The summer season is coming to an end at public swimming pools in Reno and Sparks. Many of our pools will be operating on reduced schedules and most will close for the season on Labor Day, September 4, 2017. For more information about which facilities are open and when, refer to “Public Swimming Pools and Water Play Places in Reno and Sparks.”

Washoe County is also set to close up shop at its water recreation places – the pool at Bowers Mansion Regional Park in Washoe Valley and water play splash parks at Lazy 5 Regional Park and North Valleys Regional Park.

For free water play, there is no season limit on the Truckee River at Wingfield Park in Reno and Rock Park in Sparks. Both parks have whitewater features for kids and families to enjoy during visits to the river. However, use extra caution when in and around the Truckee River this summer and fall. The water has gone down from the raging flows earlier this year, but it is still higher and colder than you may be used to at this time of year.


Bowers Mansion Pool is the site of this non-competitive kids triathlon, sponsored by Washoe County Parks. The pool is located in Bowers Mansion Regional Park just south of Reno in Washoe Valley.

The Bowers Mansion Pool Kids Triathlon is a great introduction to the world of triathlon races for children of all ages. The triathlon will feature swimming in the historic Bowers Mansion Pool, and biking and running on a course within the park. Each age group has specific distances appropriate for their ages.

The triathlon is part of the Nevada Recreation and Parks Society’s 2017 Northern Nevada Triathlon Series, Carson City Parks and Recreation and Carson Tigersharks swim team, and the City of Sparks Parks and Recreation. The cost is $35 per participant. If you did not pre-register, registration can be processed at Bowers Mansion Pool. Start times are staggered by age group – oldest kids (ages 13 – 18) start at 7:45 a.m. For more information, call (775) 849-1825.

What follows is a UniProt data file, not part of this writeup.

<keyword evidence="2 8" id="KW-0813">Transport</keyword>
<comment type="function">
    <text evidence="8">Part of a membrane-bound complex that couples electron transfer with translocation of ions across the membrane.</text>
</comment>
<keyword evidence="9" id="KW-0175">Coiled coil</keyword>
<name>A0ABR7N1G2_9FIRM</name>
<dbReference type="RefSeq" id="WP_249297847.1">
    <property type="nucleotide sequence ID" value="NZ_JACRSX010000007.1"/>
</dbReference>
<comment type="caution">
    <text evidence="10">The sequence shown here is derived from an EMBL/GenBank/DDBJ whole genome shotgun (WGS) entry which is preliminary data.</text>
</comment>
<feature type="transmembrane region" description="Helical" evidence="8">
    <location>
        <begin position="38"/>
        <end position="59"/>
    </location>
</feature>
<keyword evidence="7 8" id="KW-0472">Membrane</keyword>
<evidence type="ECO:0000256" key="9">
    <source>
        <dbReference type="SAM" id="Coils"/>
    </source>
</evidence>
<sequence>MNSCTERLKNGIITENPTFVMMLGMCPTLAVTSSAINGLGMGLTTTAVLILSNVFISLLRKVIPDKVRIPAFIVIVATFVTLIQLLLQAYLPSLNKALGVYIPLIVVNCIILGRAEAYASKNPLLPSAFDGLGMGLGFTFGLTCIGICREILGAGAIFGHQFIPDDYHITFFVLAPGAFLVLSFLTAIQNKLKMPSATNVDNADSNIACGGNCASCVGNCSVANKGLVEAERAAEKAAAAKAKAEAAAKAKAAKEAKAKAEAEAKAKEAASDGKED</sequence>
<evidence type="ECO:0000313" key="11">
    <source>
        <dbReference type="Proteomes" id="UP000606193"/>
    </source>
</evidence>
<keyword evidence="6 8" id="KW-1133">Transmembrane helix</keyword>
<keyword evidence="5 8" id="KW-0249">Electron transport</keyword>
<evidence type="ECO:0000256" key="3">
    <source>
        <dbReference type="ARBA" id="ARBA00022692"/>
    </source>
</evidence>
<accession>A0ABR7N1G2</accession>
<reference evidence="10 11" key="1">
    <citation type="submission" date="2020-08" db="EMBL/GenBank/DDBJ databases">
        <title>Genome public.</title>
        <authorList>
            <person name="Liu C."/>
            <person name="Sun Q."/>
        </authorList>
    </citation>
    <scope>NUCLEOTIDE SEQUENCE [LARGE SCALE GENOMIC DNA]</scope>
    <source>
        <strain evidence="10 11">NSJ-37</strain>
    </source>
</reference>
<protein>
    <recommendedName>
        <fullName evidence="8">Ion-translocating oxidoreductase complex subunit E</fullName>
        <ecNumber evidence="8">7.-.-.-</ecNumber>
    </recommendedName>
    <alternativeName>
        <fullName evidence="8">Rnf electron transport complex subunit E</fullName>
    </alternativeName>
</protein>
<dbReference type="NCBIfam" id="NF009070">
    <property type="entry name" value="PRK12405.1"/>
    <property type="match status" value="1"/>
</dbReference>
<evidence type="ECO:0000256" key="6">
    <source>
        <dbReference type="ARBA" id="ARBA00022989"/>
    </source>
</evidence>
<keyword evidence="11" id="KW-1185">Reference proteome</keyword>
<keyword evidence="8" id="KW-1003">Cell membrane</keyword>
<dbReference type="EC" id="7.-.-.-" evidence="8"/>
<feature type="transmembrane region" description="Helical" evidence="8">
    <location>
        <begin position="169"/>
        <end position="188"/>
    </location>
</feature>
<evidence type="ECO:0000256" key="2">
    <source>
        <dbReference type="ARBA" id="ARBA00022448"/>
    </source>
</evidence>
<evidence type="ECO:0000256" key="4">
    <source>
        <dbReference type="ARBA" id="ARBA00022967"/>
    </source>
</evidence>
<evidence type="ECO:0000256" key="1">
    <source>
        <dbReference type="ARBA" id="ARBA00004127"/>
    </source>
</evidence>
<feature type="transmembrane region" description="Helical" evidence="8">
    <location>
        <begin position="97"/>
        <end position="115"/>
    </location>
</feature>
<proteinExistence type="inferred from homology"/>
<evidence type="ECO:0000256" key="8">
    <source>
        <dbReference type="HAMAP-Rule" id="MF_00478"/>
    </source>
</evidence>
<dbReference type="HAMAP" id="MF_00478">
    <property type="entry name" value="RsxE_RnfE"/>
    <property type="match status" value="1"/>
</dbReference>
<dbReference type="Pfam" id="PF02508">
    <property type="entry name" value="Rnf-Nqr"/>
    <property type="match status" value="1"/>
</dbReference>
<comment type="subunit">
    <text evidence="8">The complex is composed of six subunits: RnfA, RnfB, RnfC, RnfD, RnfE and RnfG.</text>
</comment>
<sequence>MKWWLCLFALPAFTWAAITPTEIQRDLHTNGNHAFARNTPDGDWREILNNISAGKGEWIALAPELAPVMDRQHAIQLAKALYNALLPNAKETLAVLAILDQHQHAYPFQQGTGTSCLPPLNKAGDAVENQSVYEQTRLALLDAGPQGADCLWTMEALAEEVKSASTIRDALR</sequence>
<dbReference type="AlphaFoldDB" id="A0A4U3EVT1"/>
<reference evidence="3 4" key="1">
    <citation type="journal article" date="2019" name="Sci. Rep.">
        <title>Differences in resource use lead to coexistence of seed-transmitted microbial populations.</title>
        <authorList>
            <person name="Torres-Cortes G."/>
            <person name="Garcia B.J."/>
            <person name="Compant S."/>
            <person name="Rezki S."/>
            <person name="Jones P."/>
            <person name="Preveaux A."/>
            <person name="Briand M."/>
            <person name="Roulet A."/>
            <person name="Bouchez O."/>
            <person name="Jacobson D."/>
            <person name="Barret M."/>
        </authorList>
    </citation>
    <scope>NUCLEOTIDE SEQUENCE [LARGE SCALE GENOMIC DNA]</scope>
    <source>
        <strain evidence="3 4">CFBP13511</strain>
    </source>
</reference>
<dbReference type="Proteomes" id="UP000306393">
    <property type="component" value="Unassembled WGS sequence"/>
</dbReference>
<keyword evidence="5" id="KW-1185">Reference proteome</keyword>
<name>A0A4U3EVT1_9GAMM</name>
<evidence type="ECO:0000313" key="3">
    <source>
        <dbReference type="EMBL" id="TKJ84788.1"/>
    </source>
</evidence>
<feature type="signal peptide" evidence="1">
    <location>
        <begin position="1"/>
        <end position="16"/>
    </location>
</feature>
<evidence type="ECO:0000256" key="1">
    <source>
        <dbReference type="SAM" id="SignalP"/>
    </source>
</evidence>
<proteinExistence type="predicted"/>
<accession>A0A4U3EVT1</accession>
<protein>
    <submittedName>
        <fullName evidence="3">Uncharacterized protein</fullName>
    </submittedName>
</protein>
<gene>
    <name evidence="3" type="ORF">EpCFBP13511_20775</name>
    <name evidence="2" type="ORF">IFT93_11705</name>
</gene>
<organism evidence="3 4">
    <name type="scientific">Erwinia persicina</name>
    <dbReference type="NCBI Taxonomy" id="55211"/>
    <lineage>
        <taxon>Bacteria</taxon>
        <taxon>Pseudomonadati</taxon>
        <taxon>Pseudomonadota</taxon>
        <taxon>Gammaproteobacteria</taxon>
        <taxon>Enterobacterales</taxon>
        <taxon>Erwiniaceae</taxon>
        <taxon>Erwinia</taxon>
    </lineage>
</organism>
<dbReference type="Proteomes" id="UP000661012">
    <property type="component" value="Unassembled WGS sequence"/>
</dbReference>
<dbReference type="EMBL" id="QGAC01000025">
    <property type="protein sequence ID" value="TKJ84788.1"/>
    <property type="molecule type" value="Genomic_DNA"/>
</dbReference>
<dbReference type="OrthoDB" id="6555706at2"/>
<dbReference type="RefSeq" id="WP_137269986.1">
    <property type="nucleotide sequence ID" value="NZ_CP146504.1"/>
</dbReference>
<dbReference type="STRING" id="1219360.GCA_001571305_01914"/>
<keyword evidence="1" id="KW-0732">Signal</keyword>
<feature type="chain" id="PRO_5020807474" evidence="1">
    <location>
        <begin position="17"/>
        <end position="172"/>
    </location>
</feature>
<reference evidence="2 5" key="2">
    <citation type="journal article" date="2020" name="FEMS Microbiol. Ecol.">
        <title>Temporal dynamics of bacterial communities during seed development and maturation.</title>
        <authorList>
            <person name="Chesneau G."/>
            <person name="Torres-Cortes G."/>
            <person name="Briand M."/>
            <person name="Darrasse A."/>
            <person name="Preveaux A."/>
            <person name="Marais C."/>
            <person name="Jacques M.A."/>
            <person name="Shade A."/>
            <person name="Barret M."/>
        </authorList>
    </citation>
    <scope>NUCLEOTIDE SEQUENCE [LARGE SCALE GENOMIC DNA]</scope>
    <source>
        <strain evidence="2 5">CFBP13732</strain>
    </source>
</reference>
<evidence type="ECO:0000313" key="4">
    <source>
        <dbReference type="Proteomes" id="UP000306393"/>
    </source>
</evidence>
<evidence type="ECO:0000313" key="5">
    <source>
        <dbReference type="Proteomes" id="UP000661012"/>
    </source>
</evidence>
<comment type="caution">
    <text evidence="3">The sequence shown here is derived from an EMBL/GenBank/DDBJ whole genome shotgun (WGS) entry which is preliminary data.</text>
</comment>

The final triathlon in the 2017 series will be on September 10, 2017 at Alf Sorensen Pool in Sparks, 1400 Baring Boulevard. This one is being put on by Sparks Parks and Recreation.

Source: Washoe County Parks and Open Space

The severe cold snap in December, 2013, brought single digit temperatures to the Truckee Meadows for weeks. This sort of thing happens just about every winter, but this time an event occured that hasn’t been seen before.

At Sparks Marina Park, all the fish in the lake went belly up, over 100,000 of them. At first, the mess was a mystery to investigating officials from Sparks and the Nevada Department of Wildlife (NDOW).

It wasn’t obvious that the cold temperatures had anything to do with the fish dying and no toxins were found in the water. However, further testing revealed that the dissolved oxygen content of the water was too low to support fish life. The cold snap chilled surface waters to the point that they sank to the bottom, resulting in a turnover of lake water and subsequent depletion of oxygen rich water where the fish live.

Tests in February and March showed oxygen levels in Sparks Marina Lake rebounding to the point of being able to support fish life. The Nevada Department of Wildlife has begun restocking the lake, beginning with about 8,000 rainbow trout at the end of March. As many as 26,000 trout may be added to the waters this year, along with some other species like bass and catfish. According to Chris Healy of NDOW, “People will be able to catch fish, but you have a whole big lake there without any fish in it so it’s going to take a while to get the fishery back like it was.”

If spring fishing is your thing, there are plenty of other choices in the Reno area and throughout Nevada. In fact, spring fishing may be best due to predicted low water levels in area streams and lakes later in the summer. For local choices, refer to “Let’s Go Fishing in Reno and Sparks.”